2015 was undoubtedly the year of the hip-hop throwaway. Drake singlehandedly stayed afloat at the top of the rap game by producing two projects which were clearly not filled with A-grade material; If You’re Reading This It’s Too Late and the Future collaborative mix tape What A Time To Be Alive – and yet, as rap fans, we devoured each and every track.
While Drake was clearly saving his best for the 2016 release of Views From The 6, Kendrick Lamar was busy crafting one of the most influential rap albums of the past decade. To Pimp A Butterfly quickly became a cultural, social and political talking point and phenomenon; an album that thrust important racial issues into the forefront of society; an album that asserted Kendrick’s storytelling finesse and his ability to craft a sensory experience that captivates, questions and critiques us simultaneously.
Kendrick has stayed on his grind in the year since the release of his latest album, slowly coming to terms with his newfound status as the poster boy for social and political upheaval. Late night performances and Grammy appearances saw fans treated to several untitled tracks, with Kendrick showcasing what seems to be an unlimited library of smooth and soulful stylings. Now whether LeBron James was responsible for the release of the album or not, we have now been treated to untitled, unmastered.; and boy does it deliver.
What we have here is a collection of unnamed tracks which would not feel out of place amongst the original TPAB release. Clocking in at just over 35 minutes, these 8 tracks serve as just another example of the supreme talent that we are witness to, and are yet another reminder of the soul-infused, Funkadelic inspired avenue that K.Dot has taken his style. The tracks themselves are dated, and show just how long Kendrick has been tweaking his new sound since the release of the stellar good kid, M.A.A.D city.
Kendrick packs just about as much as humanly possible in terms of sound into the 35 minutes, also bringing some heavyweight features along for the ride, namely fellow Black Hippy member Jay Rock, and the sultry tones of one Cee Lo Green. Untitled 1 is a slow and steady start to proceedings, but Kendrick shows he is capable of bringing bars to any beat, and crafting a jazzy and soulful intro.
From the outset of Untitled 2, as “PIMP PIMP…Hooray” echoes out and the gritty saxophone begins to take hold, we just know we’re in for an audible treat. A beat switch up midway through the track sees Kendrick go to town, and embrace his newfound “Cornrow Kenny” status, which is sure to delight the Internet. The monotonous delivery instantly transforms the song into a much darker and sinister environment, a direct contrast to the gospel-like nature of the track’s first half.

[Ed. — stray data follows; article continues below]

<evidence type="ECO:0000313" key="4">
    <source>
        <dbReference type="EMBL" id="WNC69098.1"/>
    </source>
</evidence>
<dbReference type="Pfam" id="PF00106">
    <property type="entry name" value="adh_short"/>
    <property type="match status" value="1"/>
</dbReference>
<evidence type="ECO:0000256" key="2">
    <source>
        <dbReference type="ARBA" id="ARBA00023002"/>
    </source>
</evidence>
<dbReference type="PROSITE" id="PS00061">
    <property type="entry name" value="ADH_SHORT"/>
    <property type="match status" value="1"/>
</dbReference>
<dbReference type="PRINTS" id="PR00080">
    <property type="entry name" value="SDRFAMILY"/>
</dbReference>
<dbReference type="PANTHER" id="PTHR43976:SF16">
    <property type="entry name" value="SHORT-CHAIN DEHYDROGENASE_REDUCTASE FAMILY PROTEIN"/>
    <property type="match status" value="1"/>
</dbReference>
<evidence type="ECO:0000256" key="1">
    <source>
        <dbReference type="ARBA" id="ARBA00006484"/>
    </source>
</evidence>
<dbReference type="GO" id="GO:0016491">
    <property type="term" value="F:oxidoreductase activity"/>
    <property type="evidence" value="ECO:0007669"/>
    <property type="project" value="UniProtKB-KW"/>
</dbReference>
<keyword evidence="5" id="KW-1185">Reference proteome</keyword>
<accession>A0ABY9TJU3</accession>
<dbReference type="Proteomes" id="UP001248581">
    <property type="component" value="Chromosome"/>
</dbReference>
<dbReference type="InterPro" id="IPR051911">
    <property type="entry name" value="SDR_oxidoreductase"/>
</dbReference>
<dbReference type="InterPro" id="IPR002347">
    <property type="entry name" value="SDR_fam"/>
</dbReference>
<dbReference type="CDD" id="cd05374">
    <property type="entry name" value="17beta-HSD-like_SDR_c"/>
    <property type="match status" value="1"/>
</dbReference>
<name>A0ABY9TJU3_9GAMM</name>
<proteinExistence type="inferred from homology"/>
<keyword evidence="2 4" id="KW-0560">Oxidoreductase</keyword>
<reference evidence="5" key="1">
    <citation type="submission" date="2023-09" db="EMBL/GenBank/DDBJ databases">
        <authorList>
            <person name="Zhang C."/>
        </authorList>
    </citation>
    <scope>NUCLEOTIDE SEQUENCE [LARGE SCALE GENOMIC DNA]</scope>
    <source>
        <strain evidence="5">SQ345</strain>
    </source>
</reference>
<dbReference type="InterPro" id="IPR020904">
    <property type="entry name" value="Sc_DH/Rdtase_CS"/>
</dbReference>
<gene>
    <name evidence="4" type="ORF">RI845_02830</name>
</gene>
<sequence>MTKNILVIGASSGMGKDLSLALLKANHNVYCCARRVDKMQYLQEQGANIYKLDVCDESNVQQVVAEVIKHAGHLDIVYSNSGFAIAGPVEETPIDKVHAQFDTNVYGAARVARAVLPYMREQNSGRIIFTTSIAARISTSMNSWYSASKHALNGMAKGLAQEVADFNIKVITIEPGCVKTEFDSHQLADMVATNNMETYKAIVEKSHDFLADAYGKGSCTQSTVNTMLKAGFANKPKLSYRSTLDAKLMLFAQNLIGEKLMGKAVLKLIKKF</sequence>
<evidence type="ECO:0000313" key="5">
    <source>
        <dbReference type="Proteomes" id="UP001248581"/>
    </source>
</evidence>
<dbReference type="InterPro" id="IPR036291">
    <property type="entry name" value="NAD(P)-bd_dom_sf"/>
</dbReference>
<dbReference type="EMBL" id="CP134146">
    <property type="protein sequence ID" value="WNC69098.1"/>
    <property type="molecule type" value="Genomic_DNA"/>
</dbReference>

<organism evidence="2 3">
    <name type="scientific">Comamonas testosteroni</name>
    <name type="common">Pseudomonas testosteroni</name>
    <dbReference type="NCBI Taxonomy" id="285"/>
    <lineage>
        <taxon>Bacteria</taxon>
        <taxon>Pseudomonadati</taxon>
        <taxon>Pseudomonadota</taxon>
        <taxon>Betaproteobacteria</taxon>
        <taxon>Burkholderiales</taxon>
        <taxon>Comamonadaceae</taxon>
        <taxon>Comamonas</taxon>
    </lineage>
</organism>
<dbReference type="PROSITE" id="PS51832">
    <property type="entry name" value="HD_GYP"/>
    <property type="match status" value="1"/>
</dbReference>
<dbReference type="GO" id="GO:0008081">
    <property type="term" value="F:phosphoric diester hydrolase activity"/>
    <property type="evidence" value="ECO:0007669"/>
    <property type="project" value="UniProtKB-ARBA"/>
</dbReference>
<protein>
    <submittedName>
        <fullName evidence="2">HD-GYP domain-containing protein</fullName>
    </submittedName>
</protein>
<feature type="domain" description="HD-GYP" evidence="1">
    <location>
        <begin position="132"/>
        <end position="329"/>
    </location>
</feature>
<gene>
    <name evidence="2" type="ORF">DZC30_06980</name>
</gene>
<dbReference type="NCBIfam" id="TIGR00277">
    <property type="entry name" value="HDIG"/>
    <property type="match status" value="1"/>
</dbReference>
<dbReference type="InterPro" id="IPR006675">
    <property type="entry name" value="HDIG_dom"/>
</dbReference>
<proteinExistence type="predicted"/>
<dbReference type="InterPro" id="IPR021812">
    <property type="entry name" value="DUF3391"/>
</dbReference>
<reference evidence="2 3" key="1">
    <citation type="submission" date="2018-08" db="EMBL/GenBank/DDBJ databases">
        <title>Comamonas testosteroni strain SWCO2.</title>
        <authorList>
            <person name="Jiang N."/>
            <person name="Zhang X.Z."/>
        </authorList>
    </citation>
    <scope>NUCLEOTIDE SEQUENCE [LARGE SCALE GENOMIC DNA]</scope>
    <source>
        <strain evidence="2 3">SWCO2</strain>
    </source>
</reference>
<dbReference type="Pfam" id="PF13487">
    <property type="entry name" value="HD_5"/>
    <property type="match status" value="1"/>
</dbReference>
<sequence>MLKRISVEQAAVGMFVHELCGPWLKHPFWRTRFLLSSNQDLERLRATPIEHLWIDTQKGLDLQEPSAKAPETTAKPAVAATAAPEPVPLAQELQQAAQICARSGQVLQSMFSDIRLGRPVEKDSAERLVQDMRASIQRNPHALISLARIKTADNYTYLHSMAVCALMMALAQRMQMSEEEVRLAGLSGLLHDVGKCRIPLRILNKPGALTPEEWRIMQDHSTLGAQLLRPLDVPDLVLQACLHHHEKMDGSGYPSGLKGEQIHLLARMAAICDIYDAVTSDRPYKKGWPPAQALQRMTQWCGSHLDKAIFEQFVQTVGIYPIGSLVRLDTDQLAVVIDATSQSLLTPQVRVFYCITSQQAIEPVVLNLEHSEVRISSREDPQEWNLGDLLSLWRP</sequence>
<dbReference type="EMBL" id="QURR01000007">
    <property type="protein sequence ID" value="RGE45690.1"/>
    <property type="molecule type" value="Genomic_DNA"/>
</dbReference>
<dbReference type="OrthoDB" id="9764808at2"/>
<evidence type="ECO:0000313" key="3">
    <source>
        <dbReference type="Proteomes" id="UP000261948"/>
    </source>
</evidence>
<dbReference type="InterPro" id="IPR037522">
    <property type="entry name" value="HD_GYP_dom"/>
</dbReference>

Untitled 6 and 7 deliver two very contrasting sounds, the latter is backed by a futuristic and brooding beat, while Kendrick’s drawn out tones only add to the melancholy that he is so accustomed to portraying. Untitled 6 begins with what can only be described as elevator music vibes, but turns into a much more soulful and celebratory track, particularly as Cee Lo Green re-emerges from his mainstream musical hiatus to add the finishing touches to the song itself.
Whilst all of the tracks deliver their own piece of the overall puzzle, Untitled 5 is the real standout here; a lyrical explosion backed by a rhythmic bass and the crash of cymbals. Anna Wise delivers a haunting introduction to the track, before Kendrick and co (in the form of Jay Rock and Punch) deliver an introspective insight into the wicked ways of growing up against the backdrop of crime, alcoholism and conflict.
The album, like many of Kendrick’s projects before it, is fully appreciated when experienced front-to-back. Kendrick has mastered audible storytelling, and even in just over half an hour the Compton native is capable of providing an engrossing journey that somehow sonically does not seem out of place in a contemporary environment, despite the influence of yesteryear. There is no overarching poetry here that ties the pieces together, but that does not diminish from Kendrick’s ability to cast our imagination elsewhere.
One could at first dismiss this project as another example of hip-hop throwaways making their presence felt within mainstream hip-hop, however that would serve as a great disservice. Kendrick is still somehow able to conjure up an emotional attachment to the album; even in half an hour we can still FEEL the heart and soul behind the music. There is just something so satisfying about melding the hip-hop we love from today, and the technically brilliant and nostalgic sounds of the past. The thematic influence of TPAB is still just as present, as Kendrick often refers to the concept of the “Mortal Man” throughout the project.
Unexpected, untitled and unmastered; call it what you will, but this project is yet another sublime piece to add to the legendary discography that Kendrick is continuing to craft for himself. A further exploration into funk and soul, and a contrast of brooding and boastful beats serves to create another timeless piece of music for hip-hop fans and purists alike, and an album that will tide us over (almost) until the next time Kendrick graces us with his musical presence.